Hearing is a verb
It all began with Bill Johnson drawing attention to Romans 10:17 where Paul writes, “Faith comes by hearing and hearing by the Word of Christ”. In the authorised version, it’s referred to as the word of God. But in the Greek, it’s the word of Christ. That’s an important distinction because it is through hearing the word of the Anointed one that we receive the living word. He is the mediator who makes the voice of God real to us. That is what He’s anointed for. He is the Christ, anointed for us.
I realised after hearing what Bill had to say about the word hearing there being a verb in the present continuous tense that in the past, I have always interpreted that verse as faith comes by having heard the Word of God. But actually faith comes by hearing. That is, in the present moment, having ears that are open to hear what God is saying now. That is what brings faith that is alive.
This links in my mind with Jesus’ answer to the temptation of Satan in Matthew 4:4, “It is written: ‘Man does not live on bread alone, but on every word that comes from the mouth of God.’” That is present tense – it’s coming now. We live by that word. So, faith comes by hearing God’s voice and the hearing that is activated to enable us to hear that voice is brought about by the word of Christ. He, the Anointed messenger of God, second person of the Trinity, man as he designed us to be, speaks to us and brings us the word that opens our ears to hear the voice of God.
This challenges me about the nature of my thinking about God. Theology has so often been the definitive thing for Bible-believing Christians and yet if faith is something alive and real, growing, nurtured by the Spirit of God, theology is more like the stake hammered into the ground to provide support for a growing tree or the scaffolding that enables builders to put up a beautiful building. Theology is not the end product. It is something that enables the end product to grow and become what it should be. Our doctrines are important but should never be definitive for our relationship with God. In the end it’s the Holy Spirit who activates the words of God in us so as to create living representatives of God. That is true theology. Without the power of the Holy Spirit theology is static, a dead thing. Knowing more of it may simply enable us to become more religious. But filled with the power of the Holy Spirit, our theology is something which we build in relationship with God. It is dynamic, even kinetic. It moves us and moves others. When you think about it, this has to be the way it is. If Jesus is the truth, then the truth about God can never be just propositional (although we can have certain true propositions about God), but it is personal. It is not a matter of definitions but a matter of life. Jesus is the Truth. He is perfect theology.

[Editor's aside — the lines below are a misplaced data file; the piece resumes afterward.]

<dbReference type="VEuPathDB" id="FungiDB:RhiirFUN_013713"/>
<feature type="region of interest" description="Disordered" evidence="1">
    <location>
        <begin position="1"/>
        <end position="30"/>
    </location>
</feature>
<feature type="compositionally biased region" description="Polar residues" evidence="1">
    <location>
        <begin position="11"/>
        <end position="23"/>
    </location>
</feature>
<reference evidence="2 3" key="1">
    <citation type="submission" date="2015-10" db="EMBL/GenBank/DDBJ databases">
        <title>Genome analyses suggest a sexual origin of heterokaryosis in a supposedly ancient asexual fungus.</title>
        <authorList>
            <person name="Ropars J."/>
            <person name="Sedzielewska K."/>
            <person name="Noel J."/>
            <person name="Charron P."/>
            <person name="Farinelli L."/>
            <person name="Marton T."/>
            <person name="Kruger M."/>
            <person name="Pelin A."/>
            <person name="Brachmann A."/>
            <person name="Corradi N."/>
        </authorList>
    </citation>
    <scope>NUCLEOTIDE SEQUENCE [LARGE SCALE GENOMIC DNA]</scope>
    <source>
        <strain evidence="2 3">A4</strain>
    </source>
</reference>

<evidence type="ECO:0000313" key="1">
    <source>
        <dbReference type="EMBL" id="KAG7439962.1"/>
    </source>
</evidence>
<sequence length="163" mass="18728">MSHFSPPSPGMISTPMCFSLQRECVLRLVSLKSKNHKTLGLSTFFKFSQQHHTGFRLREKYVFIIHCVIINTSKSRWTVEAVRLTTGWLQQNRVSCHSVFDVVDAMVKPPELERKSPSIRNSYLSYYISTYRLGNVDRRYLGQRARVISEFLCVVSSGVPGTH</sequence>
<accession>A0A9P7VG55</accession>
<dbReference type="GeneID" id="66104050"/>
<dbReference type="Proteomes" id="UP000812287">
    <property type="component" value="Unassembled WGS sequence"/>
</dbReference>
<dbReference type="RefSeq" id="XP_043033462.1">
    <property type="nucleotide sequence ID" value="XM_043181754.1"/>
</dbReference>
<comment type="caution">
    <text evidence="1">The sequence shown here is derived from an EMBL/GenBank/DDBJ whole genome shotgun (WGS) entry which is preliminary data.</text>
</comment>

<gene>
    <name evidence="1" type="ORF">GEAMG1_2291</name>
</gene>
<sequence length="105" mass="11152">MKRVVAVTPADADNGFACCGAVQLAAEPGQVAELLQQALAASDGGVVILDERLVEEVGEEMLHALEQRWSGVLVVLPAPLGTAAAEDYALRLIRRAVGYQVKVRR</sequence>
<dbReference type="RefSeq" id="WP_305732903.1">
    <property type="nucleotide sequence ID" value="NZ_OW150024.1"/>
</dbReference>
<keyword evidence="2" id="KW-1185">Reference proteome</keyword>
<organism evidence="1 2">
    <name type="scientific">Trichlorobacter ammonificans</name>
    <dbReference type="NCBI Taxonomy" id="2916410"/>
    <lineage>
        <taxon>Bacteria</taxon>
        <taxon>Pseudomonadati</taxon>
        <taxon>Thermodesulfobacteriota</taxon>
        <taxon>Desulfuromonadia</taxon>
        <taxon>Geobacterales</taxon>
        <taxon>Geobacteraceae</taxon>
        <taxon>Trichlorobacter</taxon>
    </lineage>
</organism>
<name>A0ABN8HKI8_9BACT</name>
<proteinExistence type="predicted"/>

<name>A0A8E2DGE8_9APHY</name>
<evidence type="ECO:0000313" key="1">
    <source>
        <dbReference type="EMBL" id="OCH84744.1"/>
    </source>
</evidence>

So whatever we think we know about God always has to be tested against the one who is the Word of God. By breathing his word into us he seeks to make us living statements of the truth about God. Just as he is the Word, so we are little words from God being spoken by the breath of God passing through the diaphragm of his creation so as to speak us into being.
Without the breath, we are simply not alive.